Stock markets worldwide and the euro made substantial gains yesterday as the weekend decision to shore up Spain's ailing banks provided a boost to the single currency. The deal buys the euro zone time to avert a meltdown within weeks.
But to get the common currency out of a permanent emergency, the 17 member states need to create a banking union and a fiscal union. Unless these political commitments are taken at the European Union summit on June 28-29, the euro crisis will end in a collapse.
Before the Spanish government sought help, the euro zone was on the brink of breaking up. For months contagion had spread from Greece to Italy and Spain. Rome and Madrid have seen their borrowing costs climb towards the 7 per cent threshold, the point of no return that forced Greece, Ireland and Portugal to ask for bailouts.
Spain's financial system is under similarly unsustainable strain. Spanish banks have been hit hard by bad property loans. Following the introduction of the euro in 2002, cheap money fuelled both credit and property bubbles. Since the global crash in 2008, property prices have fallen 20 to 50 per cent. The country faces a vicious circle of falling value, negative equity and a glut of unsold new buildings. This, coupled with no growth and mass unemployment, raises the spectre of depression and debt default.
In recent weeks, market panic over the euro has been fuelled by growing capital flight from the zone's peripheral countries. To stem the outflow, the European Central Bank has provided national central banks €100 billion (Dh464 billion) to assist troubled banks. All this risks turning capital flight into a full-blown bank run that would plunge the euro zone into unprecedented turmoil and trigger another global credit crunch.
Injecting another €100 billion into Spain's ailing banks will do much to calm nerves, but besides providing liquidity support it fails to deal with the country's debt whose real value is growing as a result of the austerity-aggravated recession. As such, bank recapitalisation won't convince financial markets that euro-zone leaders are tackling the structural problems of the single currency.
Growing differences in innovation and productivity have exacerbated commercial and financial imbalances. Surplus countries such as Germany export goods and import capital while the reverse is true for deficit countries like Greece or Spain.
Crucially, most European banks hold large amounts of peripheral countries' bonds to benefit from the interest-rate differential compared with core countries' bonds. When the global recession hit and budget deficits ballooned, investors worldwide became more risk averse. Fearing that some governments might default on apparently riskless bonds, financial markets raised risk premiums dramatically. This, in turn, threatened the solvency of those banks that are most exposed to such bonds. That's why the euro zone suffers a simultaneous sovereign debt and banking crisis, which has required bank recapitalisation and government bailouts.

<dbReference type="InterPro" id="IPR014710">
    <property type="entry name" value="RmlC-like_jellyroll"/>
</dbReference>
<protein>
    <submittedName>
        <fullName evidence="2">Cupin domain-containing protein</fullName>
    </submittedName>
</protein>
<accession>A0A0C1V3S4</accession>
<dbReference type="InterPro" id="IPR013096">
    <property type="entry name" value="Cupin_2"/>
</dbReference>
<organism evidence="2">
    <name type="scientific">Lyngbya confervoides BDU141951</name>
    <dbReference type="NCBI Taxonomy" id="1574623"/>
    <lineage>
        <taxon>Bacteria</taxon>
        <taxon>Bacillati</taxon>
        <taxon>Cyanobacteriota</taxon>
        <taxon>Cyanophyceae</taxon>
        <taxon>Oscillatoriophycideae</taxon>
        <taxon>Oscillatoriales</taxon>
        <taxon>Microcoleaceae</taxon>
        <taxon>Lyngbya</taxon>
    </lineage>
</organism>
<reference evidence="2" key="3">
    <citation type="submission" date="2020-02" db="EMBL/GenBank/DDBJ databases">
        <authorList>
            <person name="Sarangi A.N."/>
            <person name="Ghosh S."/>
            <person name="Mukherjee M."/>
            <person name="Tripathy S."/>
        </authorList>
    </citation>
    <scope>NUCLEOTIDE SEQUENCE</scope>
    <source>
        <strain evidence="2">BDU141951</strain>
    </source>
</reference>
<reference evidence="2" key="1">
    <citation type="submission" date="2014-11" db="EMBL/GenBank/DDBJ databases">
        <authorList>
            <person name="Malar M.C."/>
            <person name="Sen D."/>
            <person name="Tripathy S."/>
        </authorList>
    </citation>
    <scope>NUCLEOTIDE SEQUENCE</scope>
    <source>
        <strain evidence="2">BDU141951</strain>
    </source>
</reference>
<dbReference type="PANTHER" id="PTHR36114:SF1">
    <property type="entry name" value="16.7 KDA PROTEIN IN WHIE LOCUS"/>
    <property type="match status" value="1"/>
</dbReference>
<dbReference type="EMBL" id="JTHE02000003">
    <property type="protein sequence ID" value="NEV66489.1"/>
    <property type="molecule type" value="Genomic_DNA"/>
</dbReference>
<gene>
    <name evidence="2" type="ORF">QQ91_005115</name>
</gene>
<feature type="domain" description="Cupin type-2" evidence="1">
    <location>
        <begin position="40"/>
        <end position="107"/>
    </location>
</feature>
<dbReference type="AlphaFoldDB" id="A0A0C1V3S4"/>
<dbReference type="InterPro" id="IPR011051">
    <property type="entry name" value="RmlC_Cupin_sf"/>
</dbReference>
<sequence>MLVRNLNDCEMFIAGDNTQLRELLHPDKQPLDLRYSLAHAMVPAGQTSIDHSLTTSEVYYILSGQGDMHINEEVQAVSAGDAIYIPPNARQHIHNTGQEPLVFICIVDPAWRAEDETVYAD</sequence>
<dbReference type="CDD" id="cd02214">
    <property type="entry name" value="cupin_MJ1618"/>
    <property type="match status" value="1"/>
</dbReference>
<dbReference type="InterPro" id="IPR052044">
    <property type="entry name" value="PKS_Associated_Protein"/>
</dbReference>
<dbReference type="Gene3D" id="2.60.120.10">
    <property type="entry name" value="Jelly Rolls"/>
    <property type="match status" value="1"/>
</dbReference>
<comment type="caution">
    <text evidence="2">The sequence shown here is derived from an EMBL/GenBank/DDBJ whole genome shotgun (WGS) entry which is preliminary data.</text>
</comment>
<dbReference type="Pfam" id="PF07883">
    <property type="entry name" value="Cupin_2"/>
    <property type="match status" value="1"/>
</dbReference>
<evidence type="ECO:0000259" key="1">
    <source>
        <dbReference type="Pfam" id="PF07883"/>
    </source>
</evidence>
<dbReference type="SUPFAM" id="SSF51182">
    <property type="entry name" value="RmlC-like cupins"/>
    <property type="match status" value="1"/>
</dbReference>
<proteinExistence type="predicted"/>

Rescuing Spanish banks is only the first step towards a resolution of this twin crisis. To restore credibility, euro-zone governments need to agree on a banking union and a fiscal union.
The first element of a banking union is a deposit insurance scheme to reassure savers that their money is safe in all euro-zone banks. To this effect, the EU needs to offer an unconditional commitment guaranteeing individual bank deposits up to an agreed ceiling of €50,000 or €75,000. Ideally, a pan-European deposit insurance structure would have access to the ECB's unlimited liquidity support.
The second element is a centralised recapitalisation and resolution authority that could inject direct equity into failing banks, independently of national politics. That would finally break the collusion of governments and banks that bail each other out at the expense of the taxpayer and the real economy.
It would also introduce transparency and accountability into a system of banks that are partly publicly owned such as the Spanish Bankia or the German Landesbanken, where politicians and managers scratch each other's back. The necessary funding of about €1 trillion could come from a joint debt security that would be the precursor to euro-zone-wide bonds - or Eurobonds.
The third element is common bank regulation and supervision for the entire euro zone, which overlaps with the EU's single market. With non-euro EU members like the UK demanding safeguards, it is not clear how the EU-wide European Banking Authority could fulfil this function or whether the euro zone needs to create a new institution altogether.
Without such a banking union, a monetary union such as the euro zone is ultimately doomed.
A fiscal union, by contrast, is politically complicated but technically more straightforward. It essentially requires close coordination of budget policies and a credible central authority to rein in public spending in good times and expand expenditure in bad times. Crucially, the euro zone needs to mutualise its debt by a common underwriting of all sovereign bonds.
But a centralised fiscal union without national parliamentary participation will exacerbate civic alienation from the European project. This, coupled with austerity, will fuel the growing popular backlash against the ruling elites. The forthcoming EU summit will either put the euro zone on the road to recovery or spell its end.
Adrian Pabst is a lecturer in politics at Britain's University of Kent and a visiting professor at the Institut d'Etudes Politiques de Lille in France